Dena’ina tradition holds that each spring when the Golden Crown Sparrow warbles its distinctive three-note song the first of the five Pacific salmon runs to the Cook Inlet have arrived.
Legend has it that a man waiting on the bank of the river heard the bird sing, hurried down to the river with a dipnet, jumped into the water and caught a king salmon, according to ethnographer Peter Kalifornsky’s book.
The king, or chinook, salmon are the largest of the salmon species and since the world record for a sport-caught king — a 97 pound and 4 ounce fish — was landed in May 1985 by the late Les Anderson, the king fishery on the Kenai River has exploded in both popularity and controversy.
However, just as the Dena’ina were not the first in the Cook Inlet to exploit salmon — evidence suggests that fishermen as early as 1000 B.C. used gillnets to capture sockeye on the Kenai River— Kenai-bound kings are not the only chinook run in the Inlet to serve as both a draw and a point of contention for hopeful anglers trying to land a trophy fish.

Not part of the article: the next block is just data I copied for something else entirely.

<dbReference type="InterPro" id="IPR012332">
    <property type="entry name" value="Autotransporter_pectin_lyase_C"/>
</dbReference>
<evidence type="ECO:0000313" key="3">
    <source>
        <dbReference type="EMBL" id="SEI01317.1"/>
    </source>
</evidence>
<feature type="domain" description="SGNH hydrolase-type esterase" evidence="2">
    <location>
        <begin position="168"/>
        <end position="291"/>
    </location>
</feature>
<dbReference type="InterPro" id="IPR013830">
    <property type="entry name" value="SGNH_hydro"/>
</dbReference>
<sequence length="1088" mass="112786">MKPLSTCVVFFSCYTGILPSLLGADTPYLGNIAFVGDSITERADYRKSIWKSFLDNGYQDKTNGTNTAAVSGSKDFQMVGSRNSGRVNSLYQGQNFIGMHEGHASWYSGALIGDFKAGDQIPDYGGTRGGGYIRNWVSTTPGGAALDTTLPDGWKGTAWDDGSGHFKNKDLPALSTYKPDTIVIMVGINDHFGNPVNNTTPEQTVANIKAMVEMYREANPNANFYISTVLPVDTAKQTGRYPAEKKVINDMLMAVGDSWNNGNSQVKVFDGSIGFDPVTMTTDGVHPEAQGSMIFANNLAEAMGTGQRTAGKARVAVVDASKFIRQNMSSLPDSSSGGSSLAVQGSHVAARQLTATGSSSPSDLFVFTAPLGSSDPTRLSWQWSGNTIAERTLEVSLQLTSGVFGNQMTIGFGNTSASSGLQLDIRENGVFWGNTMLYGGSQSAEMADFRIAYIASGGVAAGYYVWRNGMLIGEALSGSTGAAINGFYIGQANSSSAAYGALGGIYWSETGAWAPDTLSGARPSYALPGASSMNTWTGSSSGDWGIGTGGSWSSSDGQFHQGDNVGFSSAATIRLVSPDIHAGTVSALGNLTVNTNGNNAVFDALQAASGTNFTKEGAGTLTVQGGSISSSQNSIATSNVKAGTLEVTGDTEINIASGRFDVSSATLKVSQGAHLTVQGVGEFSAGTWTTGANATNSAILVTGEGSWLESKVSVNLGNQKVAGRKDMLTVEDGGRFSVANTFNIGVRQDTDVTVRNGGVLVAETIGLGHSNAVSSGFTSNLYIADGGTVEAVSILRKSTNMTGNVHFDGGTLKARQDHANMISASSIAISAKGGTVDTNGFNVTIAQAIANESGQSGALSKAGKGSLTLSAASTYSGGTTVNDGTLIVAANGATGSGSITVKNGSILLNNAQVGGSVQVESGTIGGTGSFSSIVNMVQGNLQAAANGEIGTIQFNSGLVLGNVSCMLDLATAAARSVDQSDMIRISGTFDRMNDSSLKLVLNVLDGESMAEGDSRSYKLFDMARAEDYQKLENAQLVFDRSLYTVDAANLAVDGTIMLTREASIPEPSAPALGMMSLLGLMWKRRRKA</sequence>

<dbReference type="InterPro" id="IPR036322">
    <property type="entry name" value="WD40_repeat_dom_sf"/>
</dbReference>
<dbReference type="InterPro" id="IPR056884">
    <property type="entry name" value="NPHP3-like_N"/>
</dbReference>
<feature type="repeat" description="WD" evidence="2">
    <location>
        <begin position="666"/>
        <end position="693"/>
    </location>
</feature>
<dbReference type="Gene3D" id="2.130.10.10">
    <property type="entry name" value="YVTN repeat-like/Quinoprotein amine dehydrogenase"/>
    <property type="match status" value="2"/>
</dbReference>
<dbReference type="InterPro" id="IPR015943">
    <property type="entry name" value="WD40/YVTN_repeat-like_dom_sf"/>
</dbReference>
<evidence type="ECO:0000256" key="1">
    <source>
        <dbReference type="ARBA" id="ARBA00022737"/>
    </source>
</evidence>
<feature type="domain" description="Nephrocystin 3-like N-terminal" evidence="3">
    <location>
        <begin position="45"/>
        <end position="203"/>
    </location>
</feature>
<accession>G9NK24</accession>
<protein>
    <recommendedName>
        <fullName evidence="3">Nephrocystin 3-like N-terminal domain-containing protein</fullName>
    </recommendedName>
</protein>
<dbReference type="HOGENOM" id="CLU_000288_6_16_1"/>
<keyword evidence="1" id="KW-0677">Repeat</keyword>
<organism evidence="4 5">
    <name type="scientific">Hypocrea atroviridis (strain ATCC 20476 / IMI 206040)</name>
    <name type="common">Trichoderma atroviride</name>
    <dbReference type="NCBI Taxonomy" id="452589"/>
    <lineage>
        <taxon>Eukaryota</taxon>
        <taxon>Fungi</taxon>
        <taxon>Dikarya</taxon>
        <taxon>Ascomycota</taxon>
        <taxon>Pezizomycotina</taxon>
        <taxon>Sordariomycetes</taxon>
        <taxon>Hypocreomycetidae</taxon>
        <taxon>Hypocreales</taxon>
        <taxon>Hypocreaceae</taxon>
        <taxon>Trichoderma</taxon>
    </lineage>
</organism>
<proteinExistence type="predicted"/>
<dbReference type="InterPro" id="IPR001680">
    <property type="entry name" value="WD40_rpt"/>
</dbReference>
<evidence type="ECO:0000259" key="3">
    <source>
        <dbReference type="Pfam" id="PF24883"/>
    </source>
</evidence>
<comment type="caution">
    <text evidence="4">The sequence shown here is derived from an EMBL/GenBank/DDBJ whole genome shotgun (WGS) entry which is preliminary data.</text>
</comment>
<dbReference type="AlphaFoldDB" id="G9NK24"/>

Newspaper articles, reports from the Alaska Department of Fish and Game and the recollections of long-time fishermen paint a picture of Cook Inlet kings that indicates the king returns are cyclical in both the irresistible draw of fishing during times of abundance and the infighting among users when kings don’t return to their natal streams in large enough numbers to satisfy area fishermen of all types.